Young Chronicles X: Prince Edward Island to Newfoundland

The following excerpts are from my journal from hitchhiking across Canada in 1983, heading out east from Toronto to Newfoundland and then back across to British Columbia.

Day Nine Mileage 1345-1507 (Includes PEI-Nova Scotia Ferry)

Ride One (Cavendish to Hunters River) Ford Granada. Nice old farmer. Talked about weather, bugs, gas, cars and tourist season.

Ride Two (Hunters River to Charlottetown) Beat-up brown pick-up. Sailing fanatic. Said that the “Hey Hey” song originated in Chicago.

Ride Three (Charlottetown to Georgetown turnoff) Old Chevy. Older woman with daughter and son. Many stories of getting out of the jailhouse.

Ride Four (Georgetown turnoff to Harbour Island Ferry Terminal) Sports car. A continual interrupter who talked about drugs, including snorting coke and shrooms in the school yard.

Ride Five (Caribou Island N.S. to Westville) Old green two-door. John Lennon look-a-like and attractive girlfriend.

Ride Six (Westville to Port Hawksbury) Company van. Terry, a native of St. John’s, an oil rig inspector. Very little conversation.

Ride Seven (Port Hawksbury to North Sydney, Ferry to Newfoundland) White Cougar. Clive on his way home to Newfoundland from Toronto. Very tired. Did some weaving and shoulder sliding. Prefers female hitchhikers “because you never know”.

I learned the following Newfie expressions from Clive on the ferry: Proper Ting (affirming a proposed action), Mare (tomorrow) and Nipper (mosquito). Ferry cost: $10

Day Ten Mileage 1507-2207 (Includes Newfoundland Ferry)

Ride One (Portes-Aux-Basques to Grand Falls) This terrain, flat and deserted, is much better suited to Clive’s wild style of driving.

Ride Two (Grand Falls to Clarenville) Old manual pick-up, slow on the upgrades. Very friendly moose hunter. Average moose gives 1000 pounds of meat. Stories of the Screwdriver Murders. Belief in capital punishment.

Ride Three (Clarenville to St. John’s with a stopover at Finney’s Pond) Small white pickup. Will and Bob. Very friendly guys took me fishing in mostly frozen pond. Bobby appeared in the film Orca. Will loved junk food. Truck couldn’t make it back up the hill. We had to leave the truck behind and hitchhike together to St. John’s with a drunk van driver who nearly had several accidents on the drive.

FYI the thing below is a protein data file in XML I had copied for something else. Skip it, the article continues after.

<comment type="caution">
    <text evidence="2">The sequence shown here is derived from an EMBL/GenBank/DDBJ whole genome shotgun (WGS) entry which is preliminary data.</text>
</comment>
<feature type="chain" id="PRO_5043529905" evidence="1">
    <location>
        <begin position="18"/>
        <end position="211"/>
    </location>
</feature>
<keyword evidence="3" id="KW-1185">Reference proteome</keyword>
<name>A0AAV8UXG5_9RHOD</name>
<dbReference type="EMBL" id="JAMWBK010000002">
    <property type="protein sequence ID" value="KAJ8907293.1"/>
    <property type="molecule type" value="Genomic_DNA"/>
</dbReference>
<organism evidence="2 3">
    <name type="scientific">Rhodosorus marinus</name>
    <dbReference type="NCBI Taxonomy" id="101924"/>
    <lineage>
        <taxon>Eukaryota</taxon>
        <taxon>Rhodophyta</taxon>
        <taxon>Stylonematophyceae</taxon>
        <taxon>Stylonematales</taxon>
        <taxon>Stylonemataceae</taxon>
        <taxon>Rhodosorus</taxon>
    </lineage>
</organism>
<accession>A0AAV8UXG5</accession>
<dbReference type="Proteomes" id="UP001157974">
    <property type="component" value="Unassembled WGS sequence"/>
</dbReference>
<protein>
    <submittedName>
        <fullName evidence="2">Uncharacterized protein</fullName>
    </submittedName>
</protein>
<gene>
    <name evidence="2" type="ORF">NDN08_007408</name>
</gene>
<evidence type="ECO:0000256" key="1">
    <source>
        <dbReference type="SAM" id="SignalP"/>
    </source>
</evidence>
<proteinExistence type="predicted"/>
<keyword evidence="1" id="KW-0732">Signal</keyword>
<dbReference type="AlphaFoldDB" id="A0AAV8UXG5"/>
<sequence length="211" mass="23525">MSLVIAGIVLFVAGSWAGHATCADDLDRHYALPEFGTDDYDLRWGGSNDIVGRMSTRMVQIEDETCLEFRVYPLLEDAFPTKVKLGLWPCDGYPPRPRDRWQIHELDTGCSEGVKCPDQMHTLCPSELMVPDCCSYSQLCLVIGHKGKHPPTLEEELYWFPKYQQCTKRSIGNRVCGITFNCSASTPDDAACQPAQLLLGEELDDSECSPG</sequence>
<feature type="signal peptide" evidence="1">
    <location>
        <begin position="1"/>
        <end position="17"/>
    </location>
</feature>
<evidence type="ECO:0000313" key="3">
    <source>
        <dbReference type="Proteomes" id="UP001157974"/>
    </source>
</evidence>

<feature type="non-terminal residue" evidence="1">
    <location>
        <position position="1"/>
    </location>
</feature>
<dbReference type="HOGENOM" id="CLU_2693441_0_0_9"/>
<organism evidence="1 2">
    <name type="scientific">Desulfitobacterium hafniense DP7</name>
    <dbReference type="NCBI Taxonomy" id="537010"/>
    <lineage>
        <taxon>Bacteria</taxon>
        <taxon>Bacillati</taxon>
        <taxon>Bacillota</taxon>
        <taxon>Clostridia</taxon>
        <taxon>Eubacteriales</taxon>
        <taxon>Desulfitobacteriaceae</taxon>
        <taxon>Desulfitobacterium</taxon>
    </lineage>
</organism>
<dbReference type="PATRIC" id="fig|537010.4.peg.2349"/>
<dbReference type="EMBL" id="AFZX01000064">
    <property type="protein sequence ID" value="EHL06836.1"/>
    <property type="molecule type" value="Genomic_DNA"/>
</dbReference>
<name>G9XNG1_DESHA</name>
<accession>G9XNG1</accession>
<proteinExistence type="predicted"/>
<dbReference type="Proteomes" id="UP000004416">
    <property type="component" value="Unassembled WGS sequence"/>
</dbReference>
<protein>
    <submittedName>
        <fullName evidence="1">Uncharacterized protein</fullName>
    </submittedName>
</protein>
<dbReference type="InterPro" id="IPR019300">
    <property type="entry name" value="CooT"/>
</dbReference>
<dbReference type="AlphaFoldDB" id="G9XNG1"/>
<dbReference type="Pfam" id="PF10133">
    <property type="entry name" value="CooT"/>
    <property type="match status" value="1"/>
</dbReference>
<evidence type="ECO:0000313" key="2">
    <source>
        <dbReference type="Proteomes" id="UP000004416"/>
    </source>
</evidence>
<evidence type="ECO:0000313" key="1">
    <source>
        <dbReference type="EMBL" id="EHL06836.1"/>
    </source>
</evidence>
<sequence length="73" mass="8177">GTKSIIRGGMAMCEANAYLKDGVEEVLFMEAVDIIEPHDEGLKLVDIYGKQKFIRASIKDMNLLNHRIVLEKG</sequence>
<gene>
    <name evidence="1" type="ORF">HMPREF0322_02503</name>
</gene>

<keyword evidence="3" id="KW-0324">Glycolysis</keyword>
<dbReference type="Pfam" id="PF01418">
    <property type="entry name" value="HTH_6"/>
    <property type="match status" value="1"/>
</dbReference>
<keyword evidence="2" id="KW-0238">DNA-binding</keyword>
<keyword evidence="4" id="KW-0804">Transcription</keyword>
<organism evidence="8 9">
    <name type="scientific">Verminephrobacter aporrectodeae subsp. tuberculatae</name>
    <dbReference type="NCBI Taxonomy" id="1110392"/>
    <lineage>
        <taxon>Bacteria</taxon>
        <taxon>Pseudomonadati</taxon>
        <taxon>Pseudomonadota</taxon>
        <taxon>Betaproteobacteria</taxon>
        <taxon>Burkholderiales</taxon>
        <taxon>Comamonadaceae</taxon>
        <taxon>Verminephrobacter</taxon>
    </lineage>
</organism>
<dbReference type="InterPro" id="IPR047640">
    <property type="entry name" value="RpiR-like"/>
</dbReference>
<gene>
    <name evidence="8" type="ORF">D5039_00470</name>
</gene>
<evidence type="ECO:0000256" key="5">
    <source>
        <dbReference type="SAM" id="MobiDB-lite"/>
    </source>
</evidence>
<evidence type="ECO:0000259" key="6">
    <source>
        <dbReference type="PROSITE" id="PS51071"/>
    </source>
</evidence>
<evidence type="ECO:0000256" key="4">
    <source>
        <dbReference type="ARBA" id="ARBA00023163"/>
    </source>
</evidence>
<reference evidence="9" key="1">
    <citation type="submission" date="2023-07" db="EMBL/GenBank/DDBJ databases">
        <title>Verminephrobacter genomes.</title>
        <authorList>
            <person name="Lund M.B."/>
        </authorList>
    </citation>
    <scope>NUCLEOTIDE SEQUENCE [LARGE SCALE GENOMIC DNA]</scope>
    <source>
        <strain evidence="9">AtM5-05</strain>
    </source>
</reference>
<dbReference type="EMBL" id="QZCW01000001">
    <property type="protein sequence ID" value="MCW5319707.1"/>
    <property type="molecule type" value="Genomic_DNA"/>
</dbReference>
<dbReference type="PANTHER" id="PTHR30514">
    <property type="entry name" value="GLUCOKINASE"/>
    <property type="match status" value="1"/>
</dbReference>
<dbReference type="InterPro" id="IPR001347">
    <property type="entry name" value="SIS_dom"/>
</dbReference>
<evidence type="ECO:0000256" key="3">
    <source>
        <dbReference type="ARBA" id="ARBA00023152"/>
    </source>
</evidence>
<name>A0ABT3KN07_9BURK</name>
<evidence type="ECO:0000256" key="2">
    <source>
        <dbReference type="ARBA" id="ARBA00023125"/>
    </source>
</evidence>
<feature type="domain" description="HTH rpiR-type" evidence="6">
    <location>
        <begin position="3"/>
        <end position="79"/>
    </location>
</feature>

That collection of Drugs we call Knowledge

It’s not like I don’t believe in something. I treasure the moment of my eyes coming open, seeing that I am still here, that collection of drugs of knowing something. And then realizing that, that it’s not what it’s supposed to be, knowing it’s a lie. I’m going to be dead, just that. A mantra of sorts. I wait for the next thing in fear, tense and in delight. Everything is now. And if not, in a bit. It will come again. And I will have it then. That’s what I tell myself again and again.

21st century Sartre?

There has been a bit of hype around French author Michel Houellebecq. He’s been praised as the next Sartre/Camus! I suppose they mean that his prose are supposed to be bleak and existential and convey the mindset of people completely adrift. While there might be some truth to this in his desperate tone and voluminous scenes of alienated sex, the writing just doesn’t work. It’s more preachy (and repetitive) and nothing happens in the end. I made it through 2 1/2 books, hoping the next would be better than the last, but instead the opposite was the case. Platform was okay but still left me shrugging at the end.

Nothing to say?